Libraries as sites of conversation: skyping with Angie Thomas

Members of the UW Tacoma community — students, staff, and faculty — had the tremendous opportunity this past Wednesday to speak with renowned author Angie Thomas, author of the New York Times #1 bestselling novel The Hate U Give.

Part of the Real Lit[erature] Book Club, a joint program between the UW Tacoma Library and the UW Tacoma Center for Equity and Inclusion, this event marked the culmination of a quarter-long discussion on social justice, systemic police violence, and community.  Libraries are purveyors of information, at the nexus of ideas, scholarship, and information needs. We thus believe that libraries are the perfect site to host conversations such as the dialogue with Ms. Thomas.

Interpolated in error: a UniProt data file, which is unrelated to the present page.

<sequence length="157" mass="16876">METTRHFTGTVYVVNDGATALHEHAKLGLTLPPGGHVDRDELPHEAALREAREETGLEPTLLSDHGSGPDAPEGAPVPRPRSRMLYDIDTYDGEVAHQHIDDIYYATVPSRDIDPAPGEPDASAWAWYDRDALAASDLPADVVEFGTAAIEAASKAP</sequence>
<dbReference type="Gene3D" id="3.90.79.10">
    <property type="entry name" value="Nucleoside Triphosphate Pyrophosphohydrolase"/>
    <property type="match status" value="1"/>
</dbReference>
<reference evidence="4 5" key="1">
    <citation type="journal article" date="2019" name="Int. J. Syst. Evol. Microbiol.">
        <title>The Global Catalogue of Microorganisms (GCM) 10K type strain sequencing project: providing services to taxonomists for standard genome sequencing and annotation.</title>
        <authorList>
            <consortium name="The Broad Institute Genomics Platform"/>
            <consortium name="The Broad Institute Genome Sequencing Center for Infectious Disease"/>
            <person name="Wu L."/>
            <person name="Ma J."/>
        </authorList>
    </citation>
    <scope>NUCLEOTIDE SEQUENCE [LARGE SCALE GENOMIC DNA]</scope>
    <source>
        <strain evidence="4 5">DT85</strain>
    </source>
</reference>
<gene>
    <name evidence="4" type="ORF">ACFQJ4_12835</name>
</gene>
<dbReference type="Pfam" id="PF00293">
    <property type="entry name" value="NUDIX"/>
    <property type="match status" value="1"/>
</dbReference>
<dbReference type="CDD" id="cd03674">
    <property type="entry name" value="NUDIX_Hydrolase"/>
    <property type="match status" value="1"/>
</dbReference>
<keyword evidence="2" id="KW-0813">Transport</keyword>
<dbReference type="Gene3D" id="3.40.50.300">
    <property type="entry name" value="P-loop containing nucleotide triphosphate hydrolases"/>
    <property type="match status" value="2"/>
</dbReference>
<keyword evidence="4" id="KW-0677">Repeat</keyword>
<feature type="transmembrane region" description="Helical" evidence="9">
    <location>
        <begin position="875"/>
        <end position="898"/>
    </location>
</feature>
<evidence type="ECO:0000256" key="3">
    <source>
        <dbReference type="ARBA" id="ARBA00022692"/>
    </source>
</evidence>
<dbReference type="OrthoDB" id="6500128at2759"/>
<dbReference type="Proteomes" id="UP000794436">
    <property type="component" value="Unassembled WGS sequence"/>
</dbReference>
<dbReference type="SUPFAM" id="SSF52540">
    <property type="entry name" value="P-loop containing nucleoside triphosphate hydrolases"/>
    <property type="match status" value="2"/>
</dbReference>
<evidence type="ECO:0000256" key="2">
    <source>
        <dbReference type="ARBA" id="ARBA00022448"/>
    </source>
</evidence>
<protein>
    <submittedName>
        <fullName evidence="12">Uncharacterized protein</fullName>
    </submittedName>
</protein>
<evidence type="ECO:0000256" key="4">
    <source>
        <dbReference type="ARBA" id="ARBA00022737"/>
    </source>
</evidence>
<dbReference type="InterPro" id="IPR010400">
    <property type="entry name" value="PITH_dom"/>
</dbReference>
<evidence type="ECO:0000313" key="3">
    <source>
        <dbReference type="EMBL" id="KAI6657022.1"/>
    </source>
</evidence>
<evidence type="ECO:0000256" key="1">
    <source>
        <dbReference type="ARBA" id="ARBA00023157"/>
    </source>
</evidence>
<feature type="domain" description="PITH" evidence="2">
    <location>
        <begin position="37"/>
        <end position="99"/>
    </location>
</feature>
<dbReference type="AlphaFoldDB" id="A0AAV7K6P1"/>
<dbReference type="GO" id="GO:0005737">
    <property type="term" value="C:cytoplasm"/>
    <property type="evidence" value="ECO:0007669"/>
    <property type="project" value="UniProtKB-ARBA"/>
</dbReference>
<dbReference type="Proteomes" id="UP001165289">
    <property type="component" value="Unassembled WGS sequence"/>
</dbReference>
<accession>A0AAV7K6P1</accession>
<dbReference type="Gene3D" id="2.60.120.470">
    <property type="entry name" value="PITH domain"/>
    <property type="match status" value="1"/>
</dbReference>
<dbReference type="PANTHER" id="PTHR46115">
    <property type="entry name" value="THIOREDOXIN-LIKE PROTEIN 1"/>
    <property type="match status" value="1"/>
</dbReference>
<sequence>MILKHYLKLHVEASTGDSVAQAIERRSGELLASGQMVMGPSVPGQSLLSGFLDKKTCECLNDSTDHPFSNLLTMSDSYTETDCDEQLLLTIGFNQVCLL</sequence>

skype call on projected screen with an audience
Image courtesy Johanna Jacobsen Kiciman

I can only speak for myself, but I found the conversation to be meaningful and funny, honest and thought-provoking.  Ms. Thomas is an amazing advocate for reading as a way to promote social change, inspiring readers to grow and understand through empathy.  The audience learned about the inspiration behind the novel, Ms. Thomas’ own community and background, the impact the novel had on diverse audiences, and more.  Framing her words was the context of humanizing marginalized communities as a way to stop violence. 

Striking was her advice to students: “The work you do in college matters.” To our UW Tacoma community, we reiterate that message!

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